Fotograf Magazine

Šimon Štrba

Four Dimensions

15. 1. 2016 — 30. 1. 2016

 

In the latter part of Jananuary 2016, Fotograf Gallery hosted an unusual exhibition, presenting the work of Šimon Štrba, student of the Department of Photography at the Faculty of Arts and Design at the Jan Evangelista Purkyně University in Ústí nad Labem, who died prematurely at the age of twenty-tree.              

The exhibition thus attained a poignancy which set it apart from the gallery’s regular exhibition program, departing from the aesthetic that has come to define the gallery over the years. Untraditionally for the gallery, each room contained a separate photographic series.

Curoator Jiří Ptáček presented each series seemingly out of context, as if hesitant to draw any connections. As he in fact states in the catalogue, curating the exhibition felt much like walking about someone´s empty house – the empty house of someone who is never going to answer questions regarding why he would often superimpose things on top of one another, why roll up a blanket to look like a shell. And yet, although the works presented here are a mere fragment, as work from his personal files that he had never published is essentially absent, still the exhibition succeeds in commemorating his oeuvre as a whole, especially for those who had been acquainted with the young photographer. For those who had not seen Šimon’s work before, the exhibition evokes a subtle and sensitive photographer, whose series display both sombre and playful undertones – the embodiment of a very human longing for friendship, the dream that we are not alone in space and time.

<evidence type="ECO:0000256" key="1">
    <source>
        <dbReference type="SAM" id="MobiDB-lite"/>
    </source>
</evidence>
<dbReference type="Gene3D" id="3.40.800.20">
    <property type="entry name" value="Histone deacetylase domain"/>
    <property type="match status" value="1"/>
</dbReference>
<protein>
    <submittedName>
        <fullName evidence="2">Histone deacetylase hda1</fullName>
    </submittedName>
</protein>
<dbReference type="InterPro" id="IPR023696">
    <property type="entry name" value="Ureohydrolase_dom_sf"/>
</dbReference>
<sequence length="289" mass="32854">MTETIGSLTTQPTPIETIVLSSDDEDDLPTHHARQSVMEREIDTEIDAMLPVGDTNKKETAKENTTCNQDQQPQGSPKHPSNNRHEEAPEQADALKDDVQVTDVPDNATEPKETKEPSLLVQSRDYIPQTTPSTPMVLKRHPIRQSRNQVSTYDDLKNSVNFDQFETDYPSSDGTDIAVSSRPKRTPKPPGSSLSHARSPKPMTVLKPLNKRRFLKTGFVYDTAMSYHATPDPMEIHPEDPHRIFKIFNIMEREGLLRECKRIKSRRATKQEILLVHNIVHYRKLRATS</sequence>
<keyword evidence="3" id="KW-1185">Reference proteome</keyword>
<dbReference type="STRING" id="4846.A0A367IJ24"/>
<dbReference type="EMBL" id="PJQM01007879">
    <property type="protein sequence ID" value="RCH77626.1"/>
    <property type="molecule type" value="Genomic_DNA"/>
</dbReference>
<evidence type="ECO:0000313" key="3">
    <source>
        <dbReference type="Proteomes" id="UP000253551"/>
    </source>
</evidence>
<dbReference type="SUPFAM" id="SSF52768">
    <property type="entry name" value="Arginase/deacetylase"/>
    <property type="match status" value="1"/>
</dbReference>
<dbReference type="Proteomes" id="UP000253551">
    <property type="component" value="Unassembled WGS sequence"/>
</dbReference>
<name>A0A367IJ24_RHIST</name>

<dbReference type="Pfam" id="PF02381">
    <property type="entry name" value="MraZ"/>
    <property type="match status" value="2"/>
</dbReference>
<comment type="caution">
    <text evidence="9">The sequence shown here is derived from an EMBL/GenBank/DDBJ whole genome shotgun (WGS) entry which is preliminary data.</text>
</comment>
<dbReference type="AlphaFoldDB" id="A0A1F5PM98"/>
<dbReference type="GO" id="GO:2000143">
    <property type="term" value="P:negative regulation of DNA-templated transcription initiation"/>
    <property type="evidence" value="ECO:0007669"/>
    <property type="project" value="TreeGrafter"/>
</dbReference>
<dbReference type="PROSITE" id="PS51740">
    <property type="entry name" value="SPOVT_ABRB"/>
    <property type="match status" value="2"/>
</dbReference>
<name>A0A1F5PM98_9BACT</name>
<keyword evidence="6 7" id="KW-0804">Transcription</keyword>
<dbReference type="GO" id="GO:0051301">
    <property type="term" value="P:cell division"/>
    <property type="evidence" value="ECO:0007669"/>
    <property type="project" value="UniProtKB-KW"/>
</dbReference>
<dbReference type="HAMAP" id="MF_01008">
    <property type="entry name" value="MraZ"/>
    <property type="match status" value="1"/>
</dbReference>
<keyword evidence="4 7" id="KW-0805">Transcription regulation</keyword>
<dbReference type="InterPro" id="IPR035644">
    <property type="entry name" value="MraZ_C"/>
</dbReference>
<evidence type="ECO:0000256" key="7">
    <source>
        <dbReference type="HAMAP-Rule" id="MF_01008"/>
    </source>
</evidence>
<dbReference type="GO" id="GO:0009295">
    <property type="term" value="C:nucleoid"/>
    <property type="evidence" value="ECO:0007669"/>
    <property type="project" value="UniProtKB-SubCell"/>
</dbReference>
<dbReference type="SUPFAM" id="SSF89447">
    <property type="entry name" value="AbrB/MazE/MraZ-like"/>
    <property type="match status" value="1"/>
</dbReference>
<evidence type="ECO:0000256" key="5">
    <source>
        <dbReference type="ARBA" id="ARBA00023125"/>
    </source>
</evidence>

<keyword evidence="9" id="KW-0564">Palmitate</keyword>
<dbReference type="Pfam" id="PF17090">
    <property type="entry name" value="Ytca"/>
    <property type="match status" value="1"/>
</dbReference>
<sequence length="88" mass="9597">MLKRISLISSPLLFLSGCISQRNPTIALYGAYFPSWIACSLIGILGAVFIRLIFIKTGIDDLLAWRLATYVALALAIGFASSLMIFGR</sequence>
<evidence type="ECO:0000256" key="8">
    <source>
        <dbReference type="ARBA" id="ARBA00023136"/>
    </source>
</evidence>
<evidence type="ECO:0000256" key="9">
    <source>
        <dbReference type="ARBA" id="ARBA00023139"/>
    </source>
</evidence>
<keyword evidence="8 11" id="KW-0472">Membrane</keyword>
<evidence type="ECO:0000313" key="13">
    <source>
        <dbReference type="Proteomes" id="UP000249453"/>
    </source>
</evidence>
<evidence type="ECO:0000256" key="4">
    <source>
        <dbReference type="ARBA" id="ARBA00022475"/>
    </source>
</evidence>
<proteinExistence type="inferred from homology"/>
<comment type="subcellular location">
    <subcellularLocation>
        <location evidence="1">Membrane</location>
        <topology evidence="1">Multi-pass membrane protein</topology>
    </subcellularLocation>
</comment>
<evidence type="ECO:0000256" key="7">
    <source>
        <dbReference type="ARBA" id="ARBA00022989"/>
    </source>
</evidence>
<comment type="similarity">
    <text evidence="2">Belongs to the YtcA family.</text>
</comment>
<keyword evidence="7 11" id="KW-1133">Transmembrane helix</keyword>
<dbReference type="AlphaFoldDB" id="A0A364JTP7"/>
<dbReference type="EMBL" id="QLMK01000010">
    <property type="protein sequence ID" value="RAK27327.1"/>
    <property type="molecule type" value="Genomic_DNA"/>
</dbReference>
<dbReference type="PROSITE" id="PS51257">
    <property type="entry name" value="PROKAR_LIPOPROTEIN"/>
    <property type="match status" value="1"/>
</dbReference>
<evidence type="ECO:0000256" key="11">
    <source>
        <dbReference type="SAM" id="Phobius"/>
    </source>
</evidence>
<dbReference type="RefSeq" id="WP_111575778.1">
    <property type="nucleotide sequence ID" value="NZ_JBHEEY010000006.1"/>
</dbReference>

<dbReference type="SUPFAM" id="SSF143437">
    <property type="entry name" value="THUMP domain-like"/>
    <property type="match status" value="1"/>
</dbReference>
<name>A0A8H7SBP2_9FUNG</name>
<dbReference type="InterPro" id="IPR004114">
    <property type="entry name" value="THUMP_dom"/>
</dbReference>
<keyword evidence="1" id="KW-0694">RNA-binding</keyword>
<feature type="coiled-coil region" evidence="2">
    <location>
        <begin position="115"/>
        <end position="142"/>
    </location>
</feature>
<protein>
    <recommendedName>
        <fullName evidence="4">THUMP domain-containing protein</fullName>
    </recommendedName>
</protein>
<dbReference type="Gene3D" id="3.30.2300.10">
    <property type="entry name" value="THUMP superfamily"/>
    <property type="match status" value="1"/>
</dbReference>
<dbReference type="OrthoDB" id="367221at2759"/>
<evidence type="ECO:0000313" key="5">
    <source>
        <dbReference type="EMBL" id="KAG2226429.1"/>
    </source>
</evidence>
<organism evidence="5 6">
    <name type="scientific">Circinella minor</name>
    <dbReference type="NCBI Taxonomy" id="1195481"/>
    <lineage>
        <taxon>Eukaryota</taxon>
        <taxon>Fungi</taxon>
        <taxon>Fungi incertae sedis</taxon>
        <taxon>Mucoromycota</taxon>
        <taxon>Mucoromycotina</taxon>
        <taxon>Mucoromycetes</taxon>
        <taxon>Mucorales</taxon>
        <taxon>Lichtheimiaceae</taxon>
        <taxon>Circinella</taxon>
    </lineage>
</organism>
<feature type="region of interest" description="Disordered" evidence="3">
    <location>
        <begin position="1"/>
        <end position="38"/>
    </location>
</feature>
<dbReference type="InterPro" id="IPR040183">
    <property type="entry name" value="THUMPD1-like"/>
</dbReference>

Ptáček’s cautious reverence – his reticent effort to guess rather than draw conclusions, to feel one´s way around, his at times almost sacramental endeavour to conserve and enshrine the otherwordly aspect of a young man´s death – nevertheless at times means, in my opinion, that the the exhibition does not open new perspectives, does not open questions and polemic, incite curiosity about what other aspects might be present in Šimon’s work. The catalogue that accompanies the exhibition offers more in this respect. It serves the exhibition well in presenting a summary of Šimon’s oeuvre, both a materialised memory and timeless artefact. The catalogue becomes the image of Šimon that we keep in our memory. One day when we gain a detachment from the bonds that bound us to Šimon, his work will be presented once more, this time on a scale similar to the catalogue, it will be seen as a whole, and with more respect for the work itself, rather than just for its author.

Barbora Belzová

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